Revel in Traditional Culture and Nature! Three-Day Itineraries in Himeji
Himeji is a famous castle town surrounded by mountains and the sea, with Himeji Castle at its center. This destination is brimming with traditional culture and abundant nature. In this article, we will introduce two model itineraries for a three-day trip to Himeji. Read on to find out more!
Discover Japan’s Traditional Culture and Nature in Himeji!
Himeji is a city brimming with charming locations enjoyed by enthusiasts of traditional Japanese culture and nature. Some of those spots include Himeji Castle, packed with points of interest down to the details in its architecture, and the remote island of Ieshima where visitors can enjoy bicycling in the peaceful landscape of the Seto Inland Sea.
This article introduces two sample sightseeing itineraries for a three-day trip to Himeji: the Traditional Culture Travel Itinerary and the Nature Travel Itinerary.
We’ve also included recommendations on Himeji cuisine and treats that are perfect for breakfast or lunch, experiences unique to Himeji, and accommodations.
Traditional Culture Travel Itinerary
Day One: Visit the Area Near Himeji Station
For day one, we suggest visiting locations that are easily accessible from Himeji Station.
Himeji Castle—home to numerous national treasures and important cultural properties—is the first wooden architecture registered as a World Heritage site in Japan. It is a renowned Japanese castle, and it would not be an exaggeration to call it the top sightseeing spot in Himeji.
Himeji Castle’s architecture is packed with several points of interest down to the fine details. It has a castle structure specific to Japan centered around the tenshukaku tower (*1) and roof tiles showcasing family crests of previous castle lords.
Tour Himeji Castle with an English-speaking guide to thoroughly learn about the charms of the castle’s history and architecture!
*1 Tenshukaku: the tallest structure built in a Japanese castle. It is the symbol of the castle.
After taking in the charms of Himeji Castle, let’s head over to Nadagiku Sake Brewery, which doubles as our place for dinner.
Nadagiku Sake Brewery was established in 1910 and has been in business for over 110 years. This sake manufacturer produces and sells local sake made with select ingredients, such as locally produced rice and water.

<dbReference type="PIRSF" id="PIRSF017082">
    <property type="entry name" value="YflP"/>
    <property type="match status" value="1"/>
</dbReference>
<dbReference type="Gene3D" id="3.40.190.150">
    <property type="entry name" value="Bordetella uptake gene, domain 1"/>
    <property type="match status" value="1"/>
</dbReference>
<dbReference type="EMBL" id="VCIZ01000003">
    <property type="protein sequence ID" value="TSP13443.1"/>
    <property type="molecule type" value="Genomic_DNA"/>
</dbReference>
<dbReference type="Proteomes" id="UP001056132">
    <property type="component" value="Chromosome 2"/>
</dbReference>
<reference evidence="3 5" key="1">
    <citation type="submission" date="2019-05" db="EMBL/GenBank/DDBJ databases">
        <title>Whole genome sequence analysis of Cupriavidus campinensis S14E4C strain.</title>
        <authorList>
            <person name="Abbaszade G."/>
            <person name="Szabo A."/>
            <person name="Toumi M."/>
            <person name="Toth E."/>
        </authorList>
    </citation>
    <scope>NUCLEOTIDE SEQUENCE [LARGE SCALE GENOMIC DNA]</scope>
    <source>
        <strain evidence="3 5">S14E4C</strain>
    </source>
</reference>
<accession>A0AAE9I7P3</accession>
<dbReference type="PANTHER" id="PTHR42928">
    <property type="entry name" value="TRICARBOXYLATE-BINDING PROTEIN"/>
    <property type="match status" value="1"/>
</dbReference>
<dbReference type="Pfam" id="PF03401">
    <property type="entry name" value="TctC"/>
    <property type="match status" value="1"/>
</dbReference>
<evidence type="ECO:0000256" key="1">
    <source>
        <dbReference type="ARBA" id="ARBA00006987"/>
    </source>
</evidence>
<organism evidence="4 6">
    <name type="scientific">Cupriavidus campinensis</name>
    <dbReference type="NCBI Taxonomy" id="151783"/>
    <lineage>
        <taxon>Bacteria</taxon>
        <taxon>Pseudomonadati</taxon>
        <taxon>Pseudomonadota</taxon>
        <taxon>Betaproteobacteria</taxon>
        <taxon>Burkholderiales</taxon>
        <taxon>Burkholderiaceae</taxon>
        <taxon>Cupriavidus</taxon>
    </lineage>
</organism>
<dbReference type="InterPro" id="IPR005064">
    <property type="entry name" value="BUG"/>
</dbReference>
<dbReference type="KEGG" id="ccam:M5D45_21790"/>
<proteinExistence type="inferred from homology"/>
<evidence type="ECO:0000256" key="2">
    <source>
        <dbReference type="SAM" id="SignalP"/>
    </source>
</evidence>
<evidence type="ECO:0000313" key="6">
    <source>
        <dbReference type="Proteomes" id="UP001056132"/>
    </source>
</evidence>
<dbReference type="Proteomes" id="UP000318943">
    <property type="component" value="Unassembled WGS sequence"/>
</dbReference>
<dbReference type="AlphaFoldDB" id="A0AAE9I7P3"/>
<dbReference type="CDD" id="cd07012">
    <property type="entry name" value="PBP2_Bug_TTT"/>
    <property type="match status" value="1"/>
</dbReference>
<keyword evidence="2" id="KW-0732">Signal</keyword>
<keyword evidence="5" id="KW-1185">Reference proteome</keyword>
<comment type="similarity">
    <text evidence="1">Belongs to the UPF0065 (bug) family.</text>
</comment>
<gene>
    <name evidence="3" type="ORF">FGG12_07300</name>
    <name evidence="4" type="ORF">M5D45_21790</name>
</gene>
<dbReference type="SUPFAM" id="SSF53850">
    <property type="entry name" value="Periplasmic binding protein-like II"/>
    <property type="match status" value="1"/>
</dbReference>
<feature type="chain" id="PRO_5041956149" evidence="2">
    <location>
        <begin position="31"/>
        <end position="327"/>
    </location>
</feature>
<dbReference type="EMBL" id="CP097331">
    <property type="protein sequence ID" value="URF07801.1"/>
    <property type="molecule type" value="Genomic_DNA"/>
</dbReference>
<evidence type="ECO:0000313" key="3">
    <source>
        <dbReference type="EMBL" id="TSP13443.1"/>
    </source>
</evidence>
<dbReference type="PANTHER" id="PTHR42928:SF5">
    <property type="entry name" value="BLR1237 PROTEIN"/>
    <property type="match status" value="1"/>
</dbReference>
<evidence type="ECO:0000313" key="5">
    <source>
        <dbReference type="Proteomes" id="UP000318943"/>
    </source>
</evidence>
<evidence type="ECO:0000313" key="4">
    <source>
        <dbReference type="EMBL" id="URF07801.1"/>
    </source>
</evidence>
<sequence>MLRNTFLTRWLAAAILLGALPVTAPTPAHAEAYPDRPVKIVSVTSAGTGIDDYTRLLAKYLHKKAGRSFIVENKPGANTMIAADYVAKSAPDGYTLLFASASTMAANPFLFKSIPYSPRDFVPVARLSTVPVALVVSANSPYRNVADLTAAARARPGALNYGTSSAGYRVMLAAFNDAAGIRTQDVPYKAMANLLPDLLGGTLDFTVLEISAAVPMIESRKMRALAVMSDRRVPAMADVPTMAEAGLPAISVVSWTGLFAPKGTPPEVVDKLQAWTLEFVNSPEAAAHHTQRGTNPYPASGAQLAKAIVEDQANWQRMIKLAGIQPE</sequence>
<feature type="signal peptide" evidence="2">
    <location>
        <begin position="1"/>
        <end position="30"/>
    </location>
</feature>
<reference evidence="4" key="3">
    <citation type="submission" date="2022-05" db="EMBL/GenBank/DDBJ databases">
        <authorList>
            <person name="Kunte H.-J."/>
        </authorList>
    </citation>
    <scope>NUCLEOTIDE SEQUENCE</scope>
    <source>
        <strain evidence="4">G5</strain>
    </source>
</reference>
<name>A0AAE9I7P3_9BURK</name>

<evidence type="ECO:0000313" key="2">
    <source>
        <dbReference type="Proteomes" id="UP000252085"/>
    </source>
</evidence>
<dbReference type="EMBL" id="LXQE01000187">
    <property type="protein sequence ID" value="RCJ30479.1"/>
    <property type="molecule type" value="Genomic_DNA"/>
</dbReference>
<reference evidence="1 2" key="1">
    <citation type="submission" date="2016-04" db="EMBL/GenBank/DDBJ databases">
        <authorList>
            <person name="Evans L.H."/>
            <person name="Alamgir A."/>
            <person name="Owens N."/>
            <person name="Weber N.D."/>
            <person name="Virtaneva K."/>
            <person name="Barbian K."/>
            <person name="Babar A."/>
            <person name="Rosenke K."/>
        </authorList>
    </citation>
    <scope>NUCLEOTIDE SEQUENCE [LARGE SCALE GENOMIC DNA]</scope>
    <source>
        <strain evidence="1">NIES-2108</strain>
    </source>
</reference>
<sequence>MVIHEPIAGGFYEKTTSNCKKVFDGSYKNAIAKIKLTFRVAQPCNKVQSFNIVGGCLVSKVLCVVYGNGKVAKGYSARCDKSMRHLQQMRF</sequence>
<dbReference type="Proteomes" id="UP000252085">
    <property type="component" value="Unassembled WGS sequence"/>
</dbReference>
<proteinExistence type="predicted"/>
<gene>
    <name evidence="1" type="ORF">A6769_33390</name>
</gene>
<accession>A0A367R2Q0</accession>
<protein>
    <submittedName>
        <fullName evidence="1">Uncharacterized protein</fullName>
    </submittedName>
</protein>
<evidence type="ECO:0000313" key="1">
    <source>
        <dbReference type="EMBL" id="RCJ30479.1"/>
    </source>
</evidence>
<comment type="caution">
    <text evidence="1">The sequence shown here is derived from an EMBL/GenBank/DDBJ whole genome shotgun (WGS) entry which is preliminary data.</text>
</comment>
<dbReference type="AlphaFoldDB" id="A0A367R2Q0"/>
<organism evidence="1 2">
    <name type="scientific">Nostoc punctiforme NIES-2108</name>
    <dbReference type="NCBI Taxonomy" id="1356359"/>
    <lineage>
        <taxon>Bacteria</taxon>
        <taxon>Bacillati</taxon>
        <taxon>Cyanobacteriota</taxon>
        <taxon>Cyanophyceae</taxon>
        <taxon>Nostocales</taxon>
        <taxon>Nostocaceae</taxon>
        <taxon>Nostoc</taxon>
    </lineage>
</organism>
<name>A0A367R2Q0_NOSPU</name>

Experience the Sake Brewery Tour to get an inside look at a wooden sake brewery, preserved since the brewery’s establishment and where sake brewing once took place. You can learn about Japanese sake through a taste-testing experience sampling over ten types of sake.
Additionally, Maegura (*2) is a restaurant with a traditional Japanese atmosphere in the same facility. You can delight in dishes that pair well with sake such as gyunabe (beef hot pot).
*2 Maegura: reservations must be made at least a day in advance to dine at the restaurant in the evening.
Day Two: See Japanese Architecture and Traditional Craftsmanship
Shoshazan Engyoji Temple was founded on the summit of Mount Shosha around 1,000 years ago.
The Maniden is built in the kakezukuri style, the same architectural style as Kiyomizudera Temple in Kyoto. The sight of this building constructed on a steep mountain slope is a rarity even in Japan.
Get a taste of a Michelin-starred shojin ryori (*3) at Juryo-in, a building constructed in the mid-Edo Period (1603-1868). Having a meal in a place with nearly 1,600 years of history will be an invaluable experience.
*3 Shojin ryori: a type of Buddhist cuisine made without any meat or fish. Instead, the cuisine is centered around ingredients such as vegetables, tofu, and sesame.
Shojin ryori is currently not served at Juryo-in but will be back in service in April 2023. Please check the official website (Japanese) for the latest information.
Koyo Seiga is responsible for constructing the roof tiles of numerous shrines and temples, including Himeji Castle.